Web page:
When things don’t go your way
March 3, 2011
It has been a strange week.
I had the privilege of going skiing with my partner and stepchildren in the beautiful Austrian Alps. An experience that brought with it a steep learning curve, teaching me a lot about my approach to adversity (with each lesson being emphasised with its very own bruise).
Through the process of learning how to fall and get back up again, I was forced to face my own limiting beliefs and negative emotions about ‘not being very good at something’ head on. This was a very enlightening and humbling experience. I had to admit that despite being a coach (who is supposed to have their emotional s**t together) I was still prone to the same outbursts as everyone else when things didn’t go my way.
When things don’t work out the way we expect, or we suddenly encounter a situation that clashes with our view of how the world should be, in my experience humans do one of two things, they either:
a) Get very defensive/angry at the world, pulling the ‘why me’ (aka victim card)
b) Get curious about the situation and their own reactions to it
In my very recent and physical experience, option A only leads further down the track of pain. When we are in ‘victim mode’ we relinquish our power of choice. We decide that no matter what we do, we will loose and therefore there is no point in even trying. Life is happening to us and we have no ability to control events or our reactions to them. Life is a series of random experiences, some good and some bad.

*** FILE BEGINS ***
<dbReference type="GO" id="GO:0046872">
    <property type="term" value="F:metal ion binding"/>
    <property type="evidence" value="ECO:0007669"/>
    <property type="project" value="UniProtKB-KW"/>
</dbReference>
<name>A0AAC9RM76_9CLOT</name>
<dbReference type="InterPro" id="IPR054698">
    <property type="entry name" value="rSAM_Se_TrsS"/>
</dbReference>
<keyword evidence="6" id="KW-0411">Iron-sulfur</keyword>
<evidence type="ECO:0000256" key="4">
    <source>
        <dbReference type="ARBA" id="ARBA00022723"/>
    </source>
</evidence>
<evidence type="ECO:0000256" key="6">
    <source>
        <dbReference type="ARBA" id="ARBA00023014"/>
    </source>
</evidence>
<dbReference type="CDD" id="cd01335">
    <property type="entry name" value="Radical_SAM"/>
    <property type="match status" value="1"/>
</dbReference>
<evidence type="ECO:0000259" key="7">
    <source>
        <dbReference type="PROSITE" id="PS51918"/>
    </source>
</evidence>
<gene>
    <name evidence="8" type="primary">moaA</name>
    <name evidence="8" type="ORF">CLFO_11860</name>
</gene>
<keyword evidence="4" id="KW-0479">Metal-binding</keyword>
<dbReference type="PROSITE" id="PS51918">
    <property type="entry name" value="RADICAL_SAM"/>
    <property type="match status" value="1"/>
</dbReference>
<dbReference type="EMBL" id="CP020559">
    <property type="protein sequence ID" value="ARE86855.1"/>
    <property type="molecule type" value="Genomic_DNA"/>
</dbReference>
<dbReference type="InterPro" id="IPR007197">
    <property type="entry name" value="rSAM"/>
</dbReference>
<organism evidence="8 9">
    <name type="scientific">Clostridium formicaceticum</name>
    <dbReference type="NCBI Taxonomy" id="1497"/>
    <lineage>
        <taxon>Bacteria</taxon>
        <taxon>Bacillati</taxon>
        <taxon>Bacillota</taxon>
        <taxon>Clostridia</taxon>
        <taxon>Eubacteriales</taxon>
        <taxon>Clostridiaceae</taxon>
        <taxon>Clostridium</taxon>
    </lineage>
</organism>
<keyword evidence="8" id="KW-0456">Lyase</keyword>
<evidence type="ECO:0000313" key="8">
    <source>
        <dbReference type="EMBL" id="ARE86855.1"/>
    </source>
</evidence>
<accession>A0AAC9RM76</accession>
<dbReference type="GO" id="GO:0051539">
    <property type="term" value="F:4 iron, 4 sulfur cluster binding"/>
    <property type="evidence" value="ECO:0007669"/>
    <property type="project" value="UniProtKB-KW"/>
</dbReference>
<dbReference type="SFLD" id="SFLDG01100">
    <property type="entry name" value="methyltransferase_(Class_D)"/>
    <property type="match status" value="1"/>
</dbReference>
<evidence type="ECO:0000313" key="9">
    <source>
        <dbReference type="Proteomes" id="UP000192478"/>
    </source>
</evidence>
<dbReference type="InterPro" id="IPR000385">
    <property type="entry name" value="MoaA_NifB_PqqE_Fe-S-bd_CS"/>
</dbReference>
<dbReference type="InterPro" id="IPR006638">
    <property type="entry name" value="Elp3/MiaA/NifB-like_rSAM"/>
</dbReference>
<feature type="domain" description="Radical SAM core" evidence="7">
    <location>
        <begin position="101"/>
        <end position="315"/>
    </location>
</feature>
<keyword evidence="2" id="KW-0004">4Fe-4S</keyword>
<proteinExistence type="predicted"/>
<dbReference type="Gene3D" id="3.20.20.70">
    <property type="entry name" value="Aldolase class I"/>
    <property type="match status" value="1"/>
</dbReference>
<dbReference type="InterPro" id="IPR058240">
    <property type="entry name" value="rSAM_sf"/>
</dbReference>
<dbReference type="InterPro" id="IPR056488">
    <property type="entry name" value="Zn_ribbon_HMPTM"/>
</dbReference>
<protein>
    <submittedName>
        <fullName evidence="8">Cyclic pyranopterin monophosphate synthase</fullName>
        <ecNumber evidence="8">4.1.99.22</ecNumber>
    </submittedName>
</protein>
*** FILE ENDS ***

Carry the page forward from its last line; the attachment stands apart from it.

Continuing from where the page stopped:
Who in their right mind wants to live here? Scary thing is, I think if we were all made to swear on the bible then we would have to admit that we all choose option A occasionally. Some of us more than occasionally!
Option B on the other hand opens the magical doors to awareness. When we catch ourselves in an emotional tizz or about to rant at the world, taking a moment to get curious about why we are choosing to react in this way is like a margarita on a hot summer evening to our psychological state. It brings on an instant awareness that even though we are feeling bad about something, we can take a moment to identify why and choose to give it a different meaning and thus a different feeling.
Whilst I was up on the slopes having fallen over for the millionth time, I was forced to look at the meaning that I was giving to my incompetence. I was choosing to blame a weak hip, tired legs, tight ski pants, even a rock to get away from the inescapable fact that I was simply not very good at skiing yet and I had a healthy fear of careering off the edge of a cliff! As soon as I admitted to myself that fear was the underlying factor in the whole thing then I was able to give a new meaning to my experience. I decided to see the whole thing as a massive lesson in ego and limiting beliefs and laugh at myself for falling into the same trap that I teach many other people to avoid. My whole outlook changed, and as a result, my feelings about the situation changed.
Luckily enough my physical performance also changed and by the end of the three days I proudly skied down the whole mountain with my family.
Curiosity is the essential ingredient to learning and expanding your self-awareness.
It may have killed the cat but it will certainly save you from a future of victimhood!